Rilke says that to love another human being is "our most difficult task." In his book How to be an Adult In Relationships: The Five Keys to Mindful Loving (Shambhala, 2002), David Richo says of the conflict phase of relationships, "Cooperation--partnership--is the heart of conflict resolution. We are not working individually for ascendency of our own position. We work together for the health and happiness of the relationship. As in Eastern martial arts, harmonious movements take the place of adversarial struggle. This nonresistant, nondominant, nonpassive, nonviolent love arises from unconditional disarmament and thus has no place for 'I am good, you are bad' or 'I am right, you are wrong.' If we get caught up in such dualism, we project the face of the opponent onto our partner, and both of us have already lost." The starting point for this article was two thoughts by Jon Kabat-Zinn in his book on mindfulness and meditation, Coming to Our Senses: Healing Ourselves and the World through Mindfulness (Hyperion, 2005) that struck me as being particularly useful about relationships. The first is about creating problems and the second about being right and wrong. I'll finish by quoting them at length.

From the poster "Two Mules: A Fable for the Nations"

ON CREATING PROBLEMS: "You make problem, you have problem. You make insult, you have insult. You make interpretation, you have interpretation. There are infinite opportunities for us to get stuck in fabrication, for us to latch onto some event or other and make it into something, something much more than it really is. This is the origin of a huge amount of grief and mania. If we make something out of our perceptions, some big story, such as 'they' don't love me, or 'they' don't respect me, or 'things are not supposed to have happened like this,' or 'my body is no good,' or 'my life is a failure,' or 'I'm ing of the world," the very model of a modern major general, or movie star, or whatever it is for you, rather than seeing the essential emptiness/fulness of events and resting in our hearts in acceptance and equanimity, in the integrity of spacious, openhearted, choiceless awareness, we might be right, or we might be wrong, we might be requited, or we might not ever be, but we will never know peace, and we will never see the big picture, beyond the stories, big and little, we are telling ourselves and then forgetting that we made up, fabricated, all by ourselves."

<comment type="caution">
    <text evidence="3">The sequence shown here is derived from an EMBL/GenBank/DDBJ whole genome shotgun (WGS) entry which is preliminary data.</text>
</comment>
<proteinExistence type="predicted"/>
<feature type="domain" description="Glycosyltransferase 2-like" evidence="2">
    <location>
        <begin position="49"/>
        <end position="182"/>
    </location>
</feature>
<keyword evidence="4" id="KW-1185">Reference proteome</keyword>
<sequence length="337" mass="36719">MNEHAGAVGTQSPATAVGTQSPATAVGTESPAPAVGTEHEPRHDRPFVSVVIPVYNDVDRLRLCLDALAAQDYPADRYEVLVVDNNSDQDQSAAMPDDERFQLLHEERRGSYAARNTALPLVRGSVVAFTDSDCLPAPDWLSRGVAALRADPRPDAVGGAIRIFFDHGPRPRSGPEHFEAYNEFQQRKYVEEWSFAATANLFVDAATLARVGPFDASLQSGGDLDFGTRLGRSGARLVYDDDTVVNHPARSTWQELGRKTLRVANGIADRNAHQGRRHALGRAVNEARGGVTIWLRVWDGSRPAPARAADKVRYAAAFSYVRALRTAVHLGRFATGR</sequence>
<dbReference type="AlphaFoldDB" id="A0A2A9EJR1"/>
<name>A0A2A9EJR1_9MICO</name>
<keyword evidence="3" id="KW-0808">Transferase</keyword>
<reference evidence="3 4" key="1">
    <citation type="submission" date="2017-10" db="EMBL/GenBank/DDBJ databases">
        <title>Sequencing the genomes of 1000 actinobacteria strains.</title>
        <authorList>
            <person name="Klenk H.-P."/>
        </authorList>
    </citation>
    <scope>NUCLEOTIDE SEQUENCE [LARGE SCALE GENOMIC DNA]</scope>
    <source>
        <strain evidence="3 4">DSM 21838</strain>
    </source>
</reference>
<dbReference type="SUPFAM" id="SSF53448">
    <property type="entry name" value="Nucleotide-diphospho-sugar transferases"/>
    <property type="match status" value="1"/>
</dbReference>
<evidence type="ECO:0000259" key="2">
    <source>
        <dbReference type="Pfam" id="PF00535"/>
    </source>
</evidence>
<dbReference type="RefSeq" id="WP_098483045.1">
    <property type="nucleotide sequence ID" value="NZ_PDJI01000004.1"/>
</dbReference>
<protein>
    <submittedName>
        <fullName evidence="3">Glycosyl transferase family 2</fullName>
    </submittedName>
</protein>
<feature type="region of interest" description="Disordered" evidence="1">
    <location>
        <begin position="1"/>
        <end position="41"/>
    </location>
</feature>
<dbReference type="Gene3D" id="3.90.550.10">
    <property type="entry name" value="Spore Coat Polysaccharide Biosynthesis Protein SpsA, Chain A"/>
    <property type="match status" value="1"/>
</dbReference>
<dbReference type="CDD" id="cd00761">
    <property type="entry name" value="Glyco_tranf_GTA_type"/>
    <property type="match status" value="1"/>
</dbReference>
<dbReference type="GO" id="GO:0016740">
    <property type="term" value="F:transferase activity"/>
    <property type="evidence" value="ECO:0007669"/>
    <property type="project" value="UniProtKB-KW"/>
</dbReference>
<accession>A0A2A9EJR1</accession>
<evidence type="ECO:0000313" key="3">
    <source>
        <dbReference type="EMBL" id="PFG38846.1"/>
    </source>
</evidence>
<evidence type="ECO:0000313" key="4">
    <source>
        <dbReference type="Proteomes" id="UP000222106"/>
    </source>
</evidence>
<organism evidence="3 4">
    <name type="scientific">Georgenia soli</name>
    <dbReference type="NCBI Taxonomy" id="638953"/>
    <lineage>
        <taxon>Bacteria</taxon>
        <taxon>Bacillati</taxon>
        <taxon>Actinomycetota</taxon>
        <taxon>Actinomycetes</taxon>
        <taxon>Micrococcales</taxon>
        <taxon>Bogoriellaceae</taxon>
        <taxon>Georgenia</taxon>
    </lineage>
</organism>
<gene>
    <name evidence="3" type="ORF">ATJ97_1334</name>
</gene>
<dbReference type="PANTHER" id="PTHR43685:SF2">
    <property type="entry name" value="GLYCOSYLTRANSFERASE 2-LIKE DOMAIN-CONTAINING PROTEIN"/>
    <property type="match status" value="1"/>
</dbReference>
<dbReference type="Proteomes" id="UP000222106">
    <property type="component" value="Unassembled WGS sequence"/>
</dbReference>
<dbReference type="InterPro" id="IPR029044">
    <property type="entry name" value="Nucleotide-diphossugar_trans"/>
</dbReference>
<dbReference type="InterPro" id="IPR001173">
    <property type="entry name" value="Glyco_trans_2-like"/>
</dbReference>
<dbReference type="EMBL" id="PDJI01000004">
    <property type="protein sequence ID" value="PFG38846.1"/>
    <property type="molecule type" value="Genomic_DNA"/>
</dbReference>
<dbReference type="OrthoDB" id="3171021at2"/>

ON BEING RIGHT AND WRONG:"If we start paying attention in this way, we may find that this [demonizing, stereotyping, making sweeping generalizations about people] can happen even with the people we live with and love the most. That is why family is usually such a wonderful laboratory for honing greater awareness, compassion, and wisdom, and actually embodying them in our everyday lives. For when we find ourselves clinging strongly to the certainty that we are right and others are wrong, even if it is true to a large degree and the stakes are very, very high (or at least we think they are and are attached to our view of it), then our very lenses of perception can become distorted, and we risk falling into delusion and doing some degree of violence to what is and to the truth of things and of the relationships we are in, far beyond the "objective" validity of one position or another. When I examine my own mind, I have to recognize that I am subject to all those tendencies every day, and have to watch out for them to not become deluded, and I imagine I am not unique in that regard."